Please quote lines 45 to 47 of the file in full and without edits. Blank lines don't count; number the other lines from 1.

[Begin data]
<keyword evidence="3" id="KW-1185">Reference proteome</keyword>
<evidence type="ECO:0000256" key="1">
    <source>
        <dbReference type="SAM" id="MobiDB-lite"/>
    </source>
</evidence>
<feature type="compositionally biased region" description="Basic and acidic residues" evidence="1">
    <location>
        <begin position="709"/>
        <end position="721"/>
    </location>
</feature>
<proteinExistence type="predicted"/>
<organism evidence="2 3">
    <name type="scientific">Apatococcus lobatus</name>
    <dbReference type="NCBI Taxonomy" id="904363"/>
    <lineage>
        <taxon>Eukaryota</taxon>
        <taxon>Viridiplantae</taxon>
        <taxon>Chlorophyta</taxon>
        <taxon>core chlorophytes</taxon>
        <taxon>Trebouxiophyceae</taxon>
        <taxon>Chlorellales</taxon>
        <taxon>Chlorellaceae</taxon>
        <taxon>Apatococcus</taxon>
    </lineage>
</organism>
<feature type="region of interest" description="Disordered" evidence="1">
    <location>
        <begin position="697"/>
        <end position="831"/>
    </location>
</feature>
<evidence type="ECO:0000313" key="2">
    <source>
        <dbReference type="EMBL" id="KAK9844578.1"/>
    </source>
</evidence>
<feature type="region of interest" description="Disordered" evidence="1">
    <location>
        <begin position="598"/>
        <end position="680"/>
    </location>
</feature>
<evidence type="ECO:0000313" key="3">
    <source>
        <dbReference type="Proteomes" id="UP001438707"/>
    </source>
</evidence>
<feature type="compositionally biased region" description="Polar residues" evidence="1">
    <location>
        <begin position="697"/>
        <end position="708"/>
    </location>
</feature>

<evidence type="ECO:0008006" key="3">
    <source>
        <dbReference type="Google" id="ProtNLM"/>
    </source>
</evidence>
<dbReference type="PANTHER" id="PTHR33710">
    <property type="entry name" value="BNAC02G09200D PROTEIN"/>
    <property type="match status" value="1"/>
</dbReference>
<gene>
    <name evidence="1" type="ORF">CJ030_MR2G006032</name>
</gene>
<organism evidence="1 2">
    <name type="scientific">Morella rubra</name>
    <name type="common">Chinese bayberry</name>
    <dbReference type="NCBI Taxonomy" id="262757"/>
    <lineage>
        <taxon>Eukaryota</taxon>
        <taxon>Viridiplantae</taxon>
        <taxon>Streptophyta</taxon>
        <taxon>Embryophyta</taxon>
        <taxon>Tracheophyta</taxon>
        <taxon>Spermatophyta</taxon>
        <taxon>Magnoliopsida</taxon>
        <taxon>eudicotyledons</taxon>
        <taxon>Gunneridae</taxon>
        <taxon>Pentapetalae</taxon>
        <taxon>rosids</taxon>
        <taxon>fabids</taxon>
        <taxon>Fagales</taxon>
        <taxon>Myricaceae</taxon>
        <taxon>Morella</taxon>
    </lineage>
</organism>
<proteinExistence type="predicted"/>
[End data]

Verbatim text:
<evidence type="ECO:0000313" key="3">
    <source>
        <dbReference type="Proteomes" id="UP001438707"/>